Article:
Not much emerges from the music world these days that feels genuinely unique, but Puscifer’s Money Shot Tour qualifies.
Puscifer is the music/comedy/fashion troupe fronted by Maynard James Keenan, also the founder of the prog-metal band Tool and co-founder of the band A Perfect Circle. Sunday night, Puscifer performed at the Arvest Bank Theatre at the Midland before about 1,800 fans, delivering a show that was extravagant and dynamic, visually and musically.
The theme was wrestling, more specifically, lucha libre (“free wrestling”), the Mexican style of wrestling characterized by wrestlers wearing colorful masks and employing rapid-fire series of high-flying moves. The cast included five wrestlers — luchadores — three men and two women, who grappled inside and outside a square wrestling ring raised behind the band.
The set list included the entire “Money Shot” album, save the iTunes exclusive “Flippant,” plus tracks drawn from Puscifer’s two other albums and three EPs. It all provided a soundtrack to the visuals onstage, which included lively graphics broadcast on a screen behind the wrestling ring, many of them psychedelic and hallucinogenic, and the precisely choreographed wrestling ballet, which included plenty of drop kicks, suplexes, pile drivers and body slams.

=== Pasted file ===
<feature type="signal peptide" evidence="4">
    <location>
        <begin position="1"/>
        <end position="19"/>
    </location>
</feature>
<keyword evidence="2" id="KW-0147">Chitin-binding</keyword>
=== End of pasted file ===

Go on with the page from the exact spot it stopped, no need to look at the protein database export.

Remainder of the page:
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When they weren’t grappling, the luchadores split into red and blue teams and sat on bleachers that flanked the stage, gesturing menacingly at one another as the band played. They also played road crew a few times, moving microphones from the ring to the stage and back when needed. Vocals were delivered primarily from the ring by Keenan, dressed all in black, including a mask with an opening that accommodated his mohawk, and Carina Round.
The show opened with a one-man skit from Keenan, playing the role of Billy D., who, via two TV monitors on each side of the stage, lectured the crowd on how to behave. From there, the band moved seamlessly into “Simultaneous,” the first of 19 tracks. The show lasted more than two hours, including the wrestling performance by the troupe Luchafer, which preceded Billy D.’s rant.
The show unfolded like a narrative with a loose thread, an opera, of sorts, that wrestles, literally and figuratively, with the issues and tribulations that roil deep within Keenan’s subconscious. Some of it is tongue-in-cheek, some of it is overwrought and self-indulgent, especially the lyrics, but all of it was wildly entertaining.
Puscifer’s music is a mix of a few genres, including alternative rock, electronic rock and industrial metal. In addition to Keenan and Round, the band included drummer Jeff Friedl, former Ministry bassist Paul Barker, guitarist Mat Mitchell and keyboardist Juliette Commagere. All night, Keenan’s and Round’s vocals meshed beautifully, at times hauntingly, adding another dimension to the cinematic presentation.
Each component of the show was first-rate: the sound mix, the videos, the musical performance and the wrestling theatrics. It all added up to a show that was as memorable as it was unique.
Simultaneous, Galileo, Agostina, Vagina Mine, Horizons, The Arsonist, The Remedy, Life of Brian (Apparently You Haven’t Seen), Rev 2:20, Grand Canyon, Polar Bear, Breathe, Toma, Telling Ghosts, Money Shot, Man Overboard, The Undertaker, Smoke and Mirrors, Autumn